On the night of October 2, 1982, plaintiffs were involved in a public disturbance at a restaurant. The incident involved plaintiffs, who were off duty, and Alexander's estranged wife. The accounts of the witnesses are contradictory, but it is clear that all three parties exchanged unpleasantries and vulgarities in the lounge, the vestibule, and the parking lot. Plaintiffs claim that Olga Alexander started screaming at them when they walked in; Olga claims that Alexander was angry at her and began yelling about her alleged neglect of their children. Olga also stated that Braje raised her fist and swung at her. Regardless of who started the incident, it is clear that there was a public disturbance. Alexander called Officer Vodicker to the scene, and he demanded that a report, charging Olga with child neglect, be made out. Olga later filed disorderly conduct charges, but the charges were dropped.

From early 1982, although Braje was requested to leave her service revolver and off-duty revolver at the station, she pursued a course of delaying actions, particularly regarding her off-duty weapon. This was a snub-nose Colt .38-caliber revolver that she had purchased through the department.

On October 4, 1982, plaintiffs were reassigned to foot patrol because they were the objects of a police and grand jury investigation that is not related to this case. Three days later, on October 7, 1982, Sergeant Lawrence Barre, pursuant to an administrative order from Police Chief Peter Hurst, ordered Braje to turn in both of her handguns. Braje replied that she would turn in her service revolver but that she no longer had her off-duty revolver. When asked of its whereabouts, she replied that her father had lost it, although later she said that she sold it. The next day, Chief Hurst submitted written questions to her concerning the gun. Braje answered that she did not sell the gun and that she had given the gun to her father in January 1982.

On November 1, 1982, Braje and Alexander were ordered to appear for an internal police interview to be conducted by an attorney hired by the city. The interview was set for November 9, 1982. The order advised the police officers that they could have an attorney present and that they could exercise their privilege against self-incrimination. On November 2, 1982, counsel for the police officers responded in writing that the officers would appear on November 9, but would not submit to any questioning. On November 5, 1982, the same attorney for Braje and Alexander requested in writing that the interview be postponed from November 9 to any date after Thanksgiving.

The letter further stated:

"For your information, my client [sic] intend to assert their Fifth Amendment rights to each and every question posed by Mr. Hurst or yourself."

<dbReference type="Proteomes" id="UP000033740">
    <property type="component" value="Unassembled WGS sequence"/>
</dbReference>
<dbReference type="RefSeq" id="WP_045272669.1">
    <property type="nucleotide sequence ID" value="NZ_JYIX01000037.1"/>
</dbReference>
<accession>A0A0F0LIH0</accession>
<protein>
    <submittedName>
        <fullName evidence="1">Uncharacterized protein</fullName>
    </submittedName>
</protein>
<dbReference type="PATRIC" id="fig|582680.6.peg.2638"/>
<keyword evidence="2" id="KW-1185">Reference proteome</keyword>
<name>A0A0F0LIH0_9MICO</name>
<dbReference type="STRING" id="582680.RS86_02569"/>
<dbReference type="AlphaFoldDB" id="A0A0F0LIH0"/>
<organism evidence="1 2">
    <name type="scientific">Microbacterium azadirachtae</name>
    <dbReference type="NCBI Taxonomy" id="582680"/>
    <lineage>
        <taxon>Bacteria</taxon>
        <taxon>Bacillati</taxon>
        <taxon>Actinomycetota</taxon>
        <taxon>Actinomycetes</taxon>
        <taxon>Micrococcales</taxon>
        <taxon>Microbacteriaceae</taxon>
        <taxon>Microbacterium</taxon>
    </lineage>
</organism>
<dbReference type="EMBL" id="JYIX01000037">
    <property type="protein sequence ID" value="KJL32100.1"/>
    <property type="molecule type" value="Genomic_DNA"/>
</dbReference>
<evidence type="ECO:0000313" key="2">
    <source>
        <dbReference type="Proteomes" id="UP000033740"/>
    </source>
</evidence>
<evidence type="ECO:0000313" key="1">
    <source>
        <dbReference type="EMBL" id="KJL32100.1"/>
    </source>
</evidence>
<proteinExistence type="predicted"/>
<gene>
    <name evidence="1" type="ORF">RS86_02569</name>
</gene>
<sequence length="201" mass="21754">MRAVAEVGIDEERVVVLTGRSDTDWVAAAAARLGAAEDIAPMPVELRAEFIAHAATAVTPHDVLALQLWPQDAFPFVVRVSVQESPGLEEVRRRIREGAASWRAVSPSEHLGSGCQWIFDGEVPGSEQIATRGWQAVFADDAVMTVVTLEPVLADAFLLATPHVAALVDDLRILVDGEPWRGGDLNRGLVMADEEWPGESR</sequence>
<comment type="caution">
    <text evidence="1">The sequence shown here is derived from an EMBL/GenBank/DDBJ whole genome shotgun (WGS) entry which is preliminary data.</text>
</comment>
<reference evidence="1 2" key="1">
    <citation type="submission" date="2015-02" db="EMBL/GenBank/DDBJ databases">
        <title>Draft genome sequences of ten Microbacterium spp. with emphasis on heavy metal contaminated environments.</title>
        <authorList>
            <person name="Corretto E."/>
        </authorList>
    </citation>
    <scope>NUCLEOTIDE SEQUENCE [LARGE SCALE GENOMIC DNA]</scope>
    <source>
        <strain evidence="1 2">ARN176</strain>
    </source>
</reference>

On November 22, 1982, Hurst sent plaintiffs another administrative order rescheduling the interview for November 26, 1982. This was one day after Thanksgiving. The order read, in part: "As a courtesy, you may have an attorney present at this interview." The order stated further that plaintiffs had all of the due process rights guaranteed under the constitution, "including the right not to be compelled to incriminate yourself. However, if you refuse to testify or to answer questions relating to the performance of your official duties or fitness for duty, you will be subject to departmental charges which could result in your dismissal. If you do answer, neither your statements nor any information or evidence * * * can be used against you in any subsequent criminal proceeding. However, these statements may be used against you in relation to any subsequent departmental charges or disciplinary proceeding."

On November 22, 1982, counsel for Braje and Alexander replied that he was not well and could not attend the November 26 interview and requested that his home be used for the questioning. The request was rejected, and the interrogation proceeded as scheduled. Although their attorney was not present, Braje and Alexander followed his advice and refused to answer any questions. On December 7, 1982, Chief Hurst placed charges against Braje and Alexander before the defendant board, which informed plaintiffs of the date on which a hearing would be held and of their right to counsel.

The principal assignment of error raised by plaintiffs is that the decision of the board was against the manifest weight of the evidence. However, the evidence of their joint conduct shows that they neglected their duty through their personal conduct toward each other during working hours and while off duty. The evidence supports the conclusion that their relationship interfered with the performance of their assigned duties and had an adverse internal and external effect on the police department.